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Hastert allegedly told of e-mails in spring

Sun., Oct. 1, 2006

WASHINGTON – House Speaker Dennis Hastert, R-Ill., was notified earlier this year of inappropriate e-mails from former Rep. Mark Foley, R-Fla., to a 16-year-old page, a top GOP House member said Saturday – contradicting the speaker’s assertions that he learned of concerns about Foley only last week.

Hastert did not dispute the claims of Rep. Thomas Reynolds, R-N.Y., and his office confirmed that some of Hastert’s top aides knew last year that Foley had been ordered to cease contact with the boy and to treat all pages respectfully.

Reynolds, chairman of the National Republican Congressional Committee, became the second senior House Republican to say that Hastert has known of Foley’s contacts for months, prompting Democratic attacks about the GOP leadership’s inaction. Foley abruptly resigned his seat Friday.

House Majority Leader John Boehner, R-Ohio, told the Washington Post on Friday that he learned in late spring of inappropriate e-mails Foley sent to the Louisiana boy and said he promptly told Hastert, who appeared to know already of the concerns. Hours later, Boehner contacted the Post to say he could not be sure he had spoken with Hastert.

Saturday’s developments revealed a rift at the highest echelons of House Republican ranks a month before the Nov. 7 election, and they threatened to expand a scandal to a full-blown party dilemma.

Only after Reynolds’ definitive statement did Hastert concede Saturday that he may have been notified of some of the questionable activities of Foley, 52, who had co-chaired the House caucus on missing and exploited children. Hastert said, however, that he knew nothing of the sexually explicit instant messages that became public Friday when ABC News and other news outlets reported them. The messages apparently were exchanged with youths other than the 16-year-old.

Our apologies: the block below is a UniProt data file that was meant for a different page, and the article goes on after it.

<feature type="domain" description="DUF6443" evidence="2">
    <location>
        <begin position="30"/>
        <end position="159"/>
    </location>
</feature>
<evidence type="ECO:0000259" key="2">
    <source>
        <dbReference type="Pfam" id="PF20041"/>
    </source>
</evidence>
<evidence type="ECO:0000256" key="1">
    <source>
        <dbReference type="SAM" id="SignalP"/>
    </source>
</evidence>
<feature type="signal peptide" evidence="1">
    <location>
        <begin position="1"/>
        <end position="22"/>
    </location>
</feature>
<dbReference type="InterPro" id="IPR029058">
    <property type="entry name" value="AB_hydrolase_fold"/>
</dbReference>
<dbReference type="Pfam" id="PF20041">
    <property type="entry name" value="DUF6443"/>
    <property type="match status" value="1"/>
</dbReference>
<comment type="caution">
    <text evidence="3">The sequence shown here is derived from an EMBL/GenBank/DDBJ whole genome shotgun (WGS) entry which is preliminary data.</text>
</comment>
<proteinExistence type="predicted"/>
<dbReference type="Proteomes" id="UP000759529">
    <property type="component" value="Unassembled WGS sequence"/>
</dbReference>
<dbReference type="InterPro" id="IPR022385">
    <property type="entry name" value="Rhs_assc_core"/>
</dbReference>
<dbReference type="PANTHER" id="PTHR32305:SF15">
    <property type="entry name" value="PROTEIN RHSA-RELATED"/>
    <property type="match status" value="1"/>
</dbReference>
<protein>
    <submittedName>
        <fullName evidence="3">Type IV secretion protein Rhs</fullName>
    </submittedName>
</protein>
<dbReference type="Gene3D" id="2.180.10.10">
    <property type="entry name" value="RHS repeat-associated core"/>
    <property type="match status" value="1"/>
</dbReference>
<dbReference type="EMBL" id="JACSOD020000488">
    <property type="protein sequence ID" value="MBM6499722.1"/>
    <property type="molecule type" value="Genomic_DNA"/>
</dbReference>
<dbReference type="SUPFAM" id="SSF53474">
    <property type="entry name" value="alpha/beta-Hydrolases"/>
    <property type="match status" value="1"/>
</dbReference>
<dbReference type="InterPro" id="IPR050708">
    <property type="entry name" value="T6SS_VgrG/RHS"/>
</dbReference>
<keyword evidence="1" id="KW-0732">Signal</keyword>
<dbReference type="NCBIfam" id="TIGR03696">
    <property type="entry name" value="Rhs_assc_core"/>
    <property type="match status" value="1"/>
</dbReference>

Hastert’s aides learned in the fall of 2005 only of e-mail exchanges that House officials eventually deemed “over-friendly” with the Louisiana teenager, the speaker’s office said Saturday in a lengthy statement. “While the Speaker does not explicitly recall this conversation” with Reynolds, the statement said, “he has no reason to dispute Congressman Reynolds’ recollection that he reported to him on the problem and its resolution.”

Boehner and Reynolds said their offices learned of the Foley e-mails months ago from Rep. Rodney Alexander, R-La., who sponsored the page from his Northeast Louisiana district.

“Rodney Alexander brought to my attention the existence of the e-mails between Mark Foley and a former page of Mr. Alexander’s,” Reynolds said Saturday. “Despite the fact that I had not seen the e-mails in question, and Mr. Alexander told me that the parents didn’t want the matter pursued, I told the speaker of the conversation Mr. Alexander had with me.”

Republican insiders said Reynolds spoke out because he was angry that Hastert appeared willing to let him take the blame for the party leadership’s silence about concerns raised last year regarding Foley’s interactions with the teenager.

A House GOP leadership aide, who spoke on condition of anonymity for fear of losing his job, said Reynolds realizes he has taken a shot at his top leader, but it was understandable.

“This is what happens when one member tries to throw another member under a bus,” the aide said.

Foley’s actions have jeopardized a House seat that Republicans had considered safe this fall. Sen. John Kerry, D-Mass., headlined a fundraiser Saturday for the district’s Democratic nominee, Tim Mahoney, whose race has rocketed to national prominence with Foley’s resignation. Charlie Cook, editor of a nonpartisan newsletter that tracks congressional races, said that if Foley’s name stays on the ballot, “it’s going to be hard for Republicans to hold on to the seat.” But a GOP loss might last only two years, he said, since the district votes Republican in presidential races.


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